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About 2stroke4stroke

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  1. I think your complaint is justified but the steel toe plates can be bought for a tenner - worth a try?
  2. One assumes a four stroke is intended to fourstroke on climbs and therefore not likely to be a souce of concern?☺
  3. There was possibly no performance advantage. I can think of a practical potential problem though. We've probably all skelped a front rim on a rock between sections resulting in a bit of deformation of the rim (rears seem less prone to this due to the tyre being larger section and at the back). I'd guess this might cause problems with leakage on a tubeless tyre.
  4. Some joker will tell you that, with a Rev 3, you will need to carry tools to remove the flywheel in order to fit the spare stator you should be carrying. Notwithstanding that, it depends on the event and the distance involved. Most folk carry nothing as, sadly, trials has deteriorated to the point where at a great many events it is feasible to walk back to the start to get what you need in the fairly unlikely event these days that something goes wrong - given a modicum of pre-event preparation. However, you need to be able to change a spark plug, fix a puncture, replace a broken handlebar lever (and have a spare pin that goes through the rubber boot at the master cylinder), replace a broken cable, fit a chain link, bodge up a broken mudguard with cable ties, tighten loose handlebars 😀, perhaps a spare air filter in the event of a drowning, replace brake pads if the friction material detaches, drain the floatbbowl/clean jets and find the kickstart lever after it falls off. I carry spare handlebars in the car but haven't seen a broken pair in years. Those are the most likely (and some less likely) scenarios but you can balance the tools carried by judging how far you could ride the bike without a brake or with a flat tyre etc at any given event. Others will no doubt cover what I have missed.
  5. I usually wear them nowadays but back in the 70's the leather gloves we had did not offer good feel and very little grip if wet or muddy, not helped by the fluted black rubber grips. Not to mention being cold when wet on the road between sections; sometimes it was warmer without. There was also going in to work on Monday and Tuesday with black, or red if you had fancy gloves, hands. Hence we seldom bothered. I think there is still a faint mark on my throttle thumb where the skin used to wear away☺ I remember trying goalie gloves for a while though. The first bike I remember having decent grips was the 348 Montesa (only one of many improvements it had over other bikes of the time) - they really seemed to be designed to grip well to bare skin and were comfortable. Modern gloves are much better, though can still be a bit slippy if mud covered, but I wouldn't expect them to protect me from real injury, grazes yes, but not if clobbering a rock.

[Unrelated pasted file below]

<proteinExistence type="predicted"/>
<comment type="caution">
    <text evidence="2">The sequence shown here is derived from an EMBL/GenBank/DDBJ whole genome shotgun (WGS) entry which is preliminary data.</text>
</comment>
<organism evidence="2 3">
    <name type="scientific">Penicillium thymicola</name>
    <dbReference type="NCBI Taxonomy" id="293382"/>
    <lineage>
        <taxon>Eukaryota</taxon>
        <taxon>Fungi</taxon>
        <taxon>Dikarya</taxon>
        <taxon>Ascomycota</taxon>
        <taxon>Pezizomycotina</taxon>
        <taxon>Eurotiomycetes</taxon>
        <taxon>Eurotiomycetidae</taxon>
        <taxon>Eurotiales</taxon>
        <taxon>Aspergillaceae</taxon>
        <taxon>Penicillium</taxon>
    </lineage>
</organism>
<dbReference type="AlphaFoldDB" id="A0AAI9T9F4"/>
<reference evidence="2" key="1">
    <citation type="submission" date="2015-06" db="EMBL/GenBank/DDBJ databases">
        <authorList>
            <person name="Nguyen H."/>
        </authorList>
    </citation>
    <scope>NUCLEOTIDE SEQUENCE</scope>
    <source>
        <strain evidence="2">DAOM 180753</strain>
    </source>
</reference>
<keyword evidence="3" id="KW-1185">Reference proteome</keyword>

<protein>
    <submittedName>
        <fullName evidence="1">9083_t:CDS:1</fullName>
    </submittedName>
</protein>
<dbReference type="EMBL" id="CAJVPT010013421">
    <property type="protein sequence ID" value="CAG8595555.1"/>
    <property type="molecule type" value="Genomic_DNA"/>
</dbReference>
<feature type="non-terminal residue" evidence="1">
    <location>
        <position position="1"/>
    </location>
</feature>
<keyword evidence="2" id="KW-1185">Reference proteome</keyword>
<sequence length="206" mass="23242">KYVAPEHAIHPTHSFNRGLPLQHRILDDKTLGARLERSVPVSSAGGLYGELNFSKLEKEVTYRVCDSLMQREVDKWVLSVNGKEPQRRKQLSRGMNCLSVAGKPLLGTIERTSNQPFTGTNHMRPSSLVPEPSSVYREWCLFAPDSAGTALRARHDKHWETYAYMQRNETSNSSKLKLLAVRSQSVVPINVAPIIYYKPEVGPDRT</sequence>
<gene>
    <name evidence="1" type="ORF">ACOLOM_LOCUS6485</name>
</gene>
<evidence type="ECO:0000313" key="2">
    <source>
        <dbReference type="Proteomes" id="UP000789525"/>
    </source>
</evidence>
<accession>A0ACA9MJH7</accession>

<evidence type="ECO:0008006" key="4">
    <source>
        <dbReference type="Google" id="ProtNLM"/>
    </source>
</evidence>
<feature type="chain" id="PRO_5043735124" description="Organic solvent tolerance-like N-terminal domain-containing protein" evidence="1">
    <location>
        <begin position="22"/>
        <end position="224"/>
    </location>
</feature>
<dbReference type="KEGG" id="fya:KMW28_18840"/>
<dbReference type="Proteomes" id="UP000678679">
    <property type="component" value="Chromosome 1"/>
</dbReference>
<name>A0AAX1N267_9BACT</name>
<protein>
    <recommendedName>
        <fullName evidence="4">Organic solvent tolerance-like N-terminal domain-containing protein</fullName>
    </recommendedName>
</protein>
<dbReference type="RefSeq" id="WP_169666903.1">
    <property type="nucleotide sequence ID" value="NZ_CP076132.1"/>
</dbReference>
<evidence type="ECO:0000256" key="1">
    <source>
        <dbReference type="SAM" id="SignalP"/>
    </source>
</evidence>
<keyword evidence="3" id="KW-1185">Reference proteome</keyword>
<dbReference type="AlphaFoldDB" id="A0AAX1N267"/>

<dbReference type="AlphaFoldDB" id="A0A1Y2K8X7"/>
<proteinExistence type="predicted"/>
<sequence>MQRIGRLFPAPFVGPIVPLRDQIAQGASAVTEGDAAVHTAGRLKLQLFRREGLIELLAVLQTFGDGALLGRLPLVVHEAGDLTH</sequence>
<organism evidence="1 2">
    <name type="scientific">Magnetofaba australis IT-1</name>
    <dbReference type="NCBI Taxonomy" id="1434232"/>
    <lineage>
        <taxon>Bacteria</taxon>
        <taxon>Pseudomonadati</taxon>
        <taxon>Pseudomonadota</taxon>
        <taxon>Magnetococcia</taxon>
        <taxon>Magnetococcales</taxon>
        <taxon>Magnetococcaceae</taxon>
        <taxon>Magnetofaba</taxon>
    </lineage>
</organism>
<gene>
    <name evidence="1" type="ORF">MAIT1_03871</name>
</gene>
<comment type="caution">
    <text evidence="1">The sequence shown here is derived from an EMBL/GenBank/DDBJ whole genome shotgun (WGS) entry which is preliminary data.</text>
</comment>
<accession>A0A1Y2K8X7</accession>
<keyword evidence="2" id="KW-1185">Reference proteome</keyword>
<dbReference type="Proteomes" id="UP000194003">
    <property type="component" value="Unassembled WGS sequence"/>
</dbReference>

6. Having owned two diesel Berlingae I'd be interested to know what consumption you end up getting with the petrol version.
  7. Back in the day I put an unsuitable oil in my 348 that caused severe drag. I had to strip the clutch and clean the plates in petrol to get rid of it. Perhaps you may need to do likewise if you do not know what might have been in there. They can't swell as they are all steel.
  8. Whilst "low" bars give better control clearly one size of bar can't suit everybody, given the large height variation between riders. Risers can give a different effect to high bars. I recently wanted to try higher bars on the 4RT but, being a trials rider, did not want to spend fifty quid on a set of bars, then again on another set to experiment with various heights. I got a set of risers that give a variety of rises. Due to the angle at which the bar clamps lie the lift given by the risers is not vertical, as it would be with higher bars, but also has a rearward component resulting in a currently unfashionable tiller effect, the amount of which varies with the rise selected. This may not suit everyone and, in any case, reduces the resultant rise. We did use higher bars back in the high footrest Bultaco days than we do now so possibly roughly similar stance but the works guys all seemed to be pretty tall then, ironically enough given b40rt's comment.
  9. WV denotes Wiltshire which might tie in as "Sparky" Telling was a works rider from that neck of the woods. Didn't get the bike from jon v8 did you? I see he was trying to retreive registration for such a Stewart Wiggins registered bike a few years ago.
  10. It is quite possible that your replacement carb had been left lying with modern petrol in it by the previous owner. It that is the case then the passages could be obstructed by the gunge that is left when such petrol evaporates. Not always easy to clear.
  11. Beta UK advise contacting them if removing the headlight as it is not as straightforward as it might appear.
  12. If the 250 has the same set up as the 175 then there is a fundamental flaw in the design. The abutment for the outer cable also takes the cable through an angle; you can feel this tube bending when you apply the brake thus weakening the braking effort. If I remember correctly the brakeplate from the motocrosser fits and solves that problem.
  13. Thanks ar
  14. I had been about to ask so will hijack this thread if I may. I am after "thick" adhesive vinyl/plastic in plain black to use as abrasion protection on side panels - shape immaterial - does anyone know where this can be obtained?
  15. We all have our own tastes but, as a veteran of the era and having an SWM now and recently aTY200, I think most folk would agree that, unmodified, a Fantic is the "best" in terms of performance and reliability along with ease of riding - particularly the 200. There was good reason for almost every bike at a trial being red at one time.